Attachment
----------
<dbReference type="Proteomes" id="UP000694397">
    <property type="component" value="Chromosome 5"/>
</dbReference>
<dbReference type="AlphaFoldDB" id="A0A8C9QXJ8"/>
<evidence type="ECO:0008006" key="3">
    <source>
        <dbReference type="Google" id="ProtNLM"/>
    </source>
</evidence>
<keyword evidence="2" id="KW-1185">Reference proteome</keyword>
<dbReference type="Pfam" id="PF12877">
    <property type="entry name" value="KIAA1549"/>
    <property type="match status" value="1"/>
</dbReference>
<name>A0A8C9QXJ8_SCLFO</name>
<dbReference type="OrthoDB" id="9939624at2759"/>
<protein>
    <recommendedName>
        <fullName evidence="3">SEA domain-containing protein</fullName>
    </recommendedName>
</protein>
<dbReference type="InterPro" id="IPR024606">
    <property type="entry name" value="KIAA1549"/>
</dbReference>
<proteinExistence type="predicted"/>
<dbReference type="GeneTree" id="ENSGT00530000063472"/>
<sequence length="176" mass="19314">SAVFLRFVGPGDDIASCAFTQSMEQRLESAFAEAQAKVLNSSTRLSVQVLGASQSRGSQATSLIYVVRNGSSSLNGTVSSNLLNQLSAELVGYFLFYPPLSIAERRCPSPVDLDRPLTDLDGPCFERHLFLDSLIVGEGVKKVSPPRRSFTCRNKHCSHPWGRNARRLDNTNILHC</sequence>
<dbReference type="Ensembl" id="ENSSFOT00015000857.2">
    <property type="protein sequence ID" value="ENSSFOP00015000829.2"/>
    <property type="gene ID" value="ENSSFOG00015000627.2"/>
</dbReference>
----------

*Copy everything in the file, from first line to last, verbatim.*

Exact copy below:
<dbReference type="Proteomes" id="UP000694397">
    <property type="component" value="Chromosome 5"/>
</dbReference>
<dbReference type="AlphaFoldDB" id="A0A8C9QXJ8"/>
<evidence type="ECO:0008006" key="3">
    <source>
        <dbReference type="Google" id="ProtNLM"/>
    </source>
</evidence>
<keyword evidence="2" id="KW-1185">Reference proteome</keyword>
<dbReference type="Pfam" id="PF12877">
    <property type="entry name" value="KIAA1549"/>
    <property type="match status" value="1"/>
</dbReference>
<name>A0A8C9QXJ8_SCLFO</name>
<dbReference type="OrthoDB" id="9939624at2759"/>
<protein>
    <recommendedName>
        <fullName evidence="3">SEA domain-containing protein</fullName>
    </recommendedName>
</protein>
<dbReference type="InterPro" id="IPR024606">
    <property type="entry name" value="KIAA1549"/>
</dbReference>
<proteinExistence type="predicted"/>
<dbReference type="GeneTree" id="ENSGT00530000063472"/>
<sequence length="176" mass="19314">SAVFLRFVGPGDDIASCAFTQSMEQRLESAFAEAQAKVLNSSTRLSVQVLGASQSRGSQATSLIYVVRNGSSSLNGTVSSNLLNQLSAELVGYFLFYPPLSIAERRCPSPVDLDRPLTDLDGPCFERHLFLDSLIVGEGVKKVSPPRRSFTCRNKHCSHPWGRNARRLDNTNILHC</sequence>
<dbReference type="Ensembl" id="ENSSFOT00015000857.2">
    <property type="protein sequence ID" value="ENSSFOP00015000829.2"/>
    <property type="gene ID" value="ENSSFOG00015000627.2"/>
</dbReference>